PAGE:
Haemophilus Influenza Type B (HIB) Disease & Vaccine Information
Find the Information You Need to Make Informed Vaccine Decisions
HIB: The Disease
Haemophilus influenza (H. influenzae) is a bacterial infection that was erroneously first identified in 1892 as the cause of influenza. It was later determined to be an invasive bacterial infection that is exclusively a human pathogen spread by airborne droplets through sneezing or coughing, or by direct contact with secretions or fomites. Six major serotypes of H. influenzae have been identified and labeled with the letters a through f. Some strains, which don’t have a polysaccharide capsule, are still untyped.
The most common symptoms of severe Hib infection are fever and altered central nervous system function. Less common symptoms can be osteomyelitis, septic arthritis, pericarditis, orbital cellulitis, endophthalmitis, urinary tract infection, abscesses, and bacteremia. Learn more about HIB…
The Haemophilus influenzae type b (Hib) polysaccharide-protein conjugate vaccine has been available in the U.S. since December 1987. Conjugation is the process of chemically bonding a polysaccharide to a protein “carrier” to increase the effectiveness of the polysaccharide antigen. Two conjugate Hib vaccines are licensed for use in the U.S. for infants as young as 6 weeks old. A third is approved only for the last dose of Hib among children ages 12 months and older. Three combination vaccines that contain Hib conjugate vaccine are also available, for a total of six vaccines containing Haemophilis B that are licensed for vaccination and distribution in the U.S.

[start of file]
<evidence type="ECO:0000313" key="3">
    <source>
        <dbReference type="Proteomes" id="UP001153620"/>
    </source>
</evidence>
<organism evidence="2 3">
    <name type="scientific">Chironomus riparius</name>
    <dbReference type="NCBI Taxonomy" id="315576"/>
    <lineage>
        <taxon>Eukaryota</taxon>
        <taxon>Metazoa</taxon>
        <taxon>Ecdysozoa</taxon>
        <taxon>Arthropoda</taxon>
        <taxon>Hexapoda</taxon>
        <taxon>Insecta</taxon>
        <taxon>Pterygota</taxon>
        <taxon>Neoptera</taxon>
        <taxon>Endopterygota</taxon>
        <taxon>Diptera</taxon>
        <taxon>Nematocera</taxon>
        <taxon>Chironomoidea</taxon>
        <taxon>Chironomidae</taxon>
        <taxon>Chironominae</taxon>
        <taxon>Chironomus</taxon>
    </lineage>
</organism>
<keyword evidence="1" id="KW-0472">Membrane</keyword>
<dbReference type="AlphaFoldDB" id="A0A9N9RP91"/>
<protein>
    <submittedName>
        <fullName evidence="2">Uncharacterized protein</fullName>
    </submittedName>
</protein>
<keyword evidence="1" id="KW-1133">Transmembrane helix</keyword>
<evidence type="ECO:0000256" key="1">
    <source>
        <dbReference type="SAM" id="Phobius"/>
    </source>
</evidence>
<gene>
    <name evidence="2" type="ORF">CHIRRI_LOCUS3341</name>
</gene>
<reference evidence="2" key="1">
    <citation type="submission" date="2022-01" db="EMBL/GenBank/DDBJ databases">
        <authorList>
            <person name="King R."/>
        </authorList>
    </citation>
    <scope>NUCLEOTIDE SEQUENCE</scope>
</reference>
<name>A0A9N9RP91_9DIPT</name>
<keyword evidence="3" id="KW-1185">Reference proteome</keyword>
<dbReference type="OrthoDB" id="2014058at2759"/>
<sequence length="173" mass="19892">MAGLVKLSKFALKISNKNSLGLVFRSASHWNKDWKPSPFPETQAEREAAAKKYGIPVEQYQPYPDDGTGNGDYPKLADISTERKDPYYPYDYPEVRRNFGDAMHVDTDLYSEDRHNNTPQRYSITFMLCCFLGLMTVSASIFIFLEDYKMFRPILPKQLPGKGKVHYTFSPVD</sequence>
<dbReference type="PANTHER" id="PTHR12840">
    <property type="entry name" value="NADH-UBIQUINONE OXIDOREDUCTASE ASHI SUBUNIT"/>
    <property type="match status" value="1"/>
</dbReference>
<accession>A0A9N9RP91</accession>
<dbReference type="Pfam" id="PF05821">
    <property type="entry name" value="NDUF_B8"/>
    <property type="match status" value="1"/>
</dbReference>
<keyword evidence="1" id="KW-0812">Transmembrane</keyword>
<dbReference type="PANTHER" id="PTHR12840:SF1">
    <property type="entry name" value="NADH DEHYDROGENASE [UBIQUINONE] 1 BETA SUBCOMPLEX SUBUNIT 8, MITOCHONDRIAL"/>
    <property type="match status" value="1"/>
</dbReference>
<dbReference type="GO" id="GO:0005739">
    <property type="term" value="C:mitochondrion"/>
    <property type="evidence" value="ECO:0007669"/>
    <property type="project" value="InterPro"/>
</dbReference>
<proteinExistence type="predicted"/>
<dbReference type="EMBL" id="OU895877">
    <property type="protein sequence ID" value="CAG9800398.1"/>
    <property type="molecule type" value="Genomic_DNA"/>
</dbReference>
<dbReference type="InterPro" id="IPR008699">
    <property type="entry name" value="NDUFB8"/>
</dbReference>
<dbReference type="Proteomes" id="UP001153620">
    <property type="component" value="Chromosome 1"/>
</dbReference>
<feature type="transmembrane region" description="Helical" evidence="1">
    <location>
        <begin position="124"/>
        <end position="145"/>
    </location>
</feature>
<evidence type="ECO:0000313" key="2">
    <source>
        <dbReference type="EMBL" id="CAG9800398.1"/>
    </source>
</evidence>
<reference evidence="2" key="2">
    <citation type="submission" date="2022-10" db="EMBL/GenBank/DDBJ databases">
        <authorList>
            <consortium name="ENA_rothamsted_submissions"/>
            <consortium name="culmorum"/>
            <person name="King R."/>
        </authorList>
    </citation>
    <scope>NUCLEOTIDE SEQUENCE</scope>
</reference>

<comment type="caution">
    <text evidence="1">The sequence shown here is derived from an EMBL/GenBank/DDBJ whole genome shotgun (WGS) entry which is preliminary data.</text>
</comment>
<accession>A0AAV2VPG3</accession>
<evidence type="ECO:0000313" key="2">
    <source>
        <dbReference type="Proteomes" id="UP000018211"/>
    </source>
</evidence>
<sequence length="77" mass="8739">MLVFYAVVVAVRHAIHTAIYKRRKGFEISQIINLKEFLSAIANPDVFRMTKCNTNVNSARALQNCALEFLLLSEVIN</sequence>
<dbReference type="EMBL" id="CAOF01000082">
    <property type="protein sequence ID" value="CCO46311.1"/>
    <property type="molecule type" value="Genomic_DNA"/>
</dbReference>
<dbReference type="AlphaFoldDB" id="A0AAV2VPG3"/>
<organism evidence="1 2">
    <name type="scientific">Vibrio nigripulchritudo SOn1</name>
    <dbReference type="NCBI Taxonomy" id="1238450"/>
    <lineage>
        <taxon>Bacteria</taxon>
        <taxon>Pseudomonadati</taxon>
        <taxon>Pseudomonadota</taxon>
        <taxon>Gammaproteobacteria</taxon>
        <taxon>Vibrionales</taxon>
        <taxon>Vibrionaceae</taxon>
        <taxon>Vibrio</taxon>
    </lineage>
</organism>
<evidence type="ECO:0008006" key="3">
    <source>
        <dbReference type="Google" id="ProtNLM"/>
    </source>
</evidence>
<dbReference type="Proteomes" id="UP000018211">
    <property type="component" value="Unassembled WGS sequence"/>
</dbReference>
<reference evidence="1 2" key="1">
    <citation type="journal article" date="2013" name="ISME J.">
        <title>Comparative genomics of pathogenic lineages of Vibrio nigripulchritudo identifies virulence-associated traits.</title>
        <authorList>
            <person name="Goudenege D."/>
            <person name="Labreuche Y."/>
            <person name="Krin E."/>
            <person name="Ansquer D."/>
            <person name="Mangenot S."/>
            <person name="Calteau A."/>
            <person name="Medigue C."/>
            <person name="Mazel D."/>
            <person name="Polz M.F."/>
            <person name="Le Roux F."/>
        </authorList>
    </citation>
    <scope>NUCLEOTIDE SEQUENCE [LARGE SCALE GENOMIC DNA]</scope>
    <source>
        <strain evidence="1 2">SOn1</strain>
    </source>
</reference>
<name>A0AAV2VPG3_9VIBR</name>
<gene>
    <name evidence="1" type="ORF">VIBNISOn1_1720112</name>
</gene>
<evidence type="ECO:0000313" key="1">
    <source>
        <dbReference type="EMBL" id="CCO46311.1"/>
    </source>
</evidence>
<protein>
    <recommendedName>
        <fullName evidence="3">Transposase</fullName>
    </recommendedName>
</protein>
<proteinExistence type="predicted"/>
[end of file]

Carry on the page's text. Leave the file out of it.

One of the three combination vaccines was only approved by the FDA on June 14, 2012, a Meningococcal Groups C and Y and Haemophilus b tetanus toxoid conjugate vaccine for infants and children ages 6 weeks through 18 months. None of the Hib vaccines protect against any other types of Haemophilus infection than type b. It also does not protect against meningitis caused by any other bacteria. It is not known whether Hib vaccine protects against ear infections. Learn more about HIB vaccine…
HIB Quick Facts
- Hib is spread through person-to-person transmission, mostly through the air. It’s often found in the respiratory tracts of adults with no symptoms or adverse effects. Hib has to get into the bloodstream for it to cause meningitis or severe infections of the bones and joints.
- Hib is mostly a disease of young children under the age of 5 years old. Before the vaccine was introduced in the U.S., children who became sick from Hib were usually under 2 years old, and mostly between 6 and 7 months old.
- In general, Hib disease is not considered very contagious. Before the vaccine most children acquired natural immunity to Hib by the time they were 5 or 6 years old. Continue reading quick facts…
- There are five different Haemophilus influenzae type b (Hib) vaccines available in the U.S., including three for infants as young as 6 weeks old; The five vaccines are: ActHIB; Hiberix; PedvaxHIB; Pentacel and Menhibrix. A sixth vaccine, Comvax (combined with Hepatitis B recombinant) is an approved vaccine but production was discontinued by Merck in December 2014.
- As of 2014, the CDC recommends infants receive Hib vaccine between 2 to 6 months of age with an additional booster dose between 12 and 15 months of age. Continue reading quick facts...
Learn More About Hib and Hib Vaccine
NVIC encourages you to become fully informed about Haemophilus Influenza Type B (Hib) and the Hib vaccine by reading all sections in the Table of Contents , which contain many links and resources such as the manufacturer product information inserts, and to speak with one or more trusted health care professionals before making a vaccination decision for yourself or your child. This information is for educational purposes only and is not intended as medical advice.
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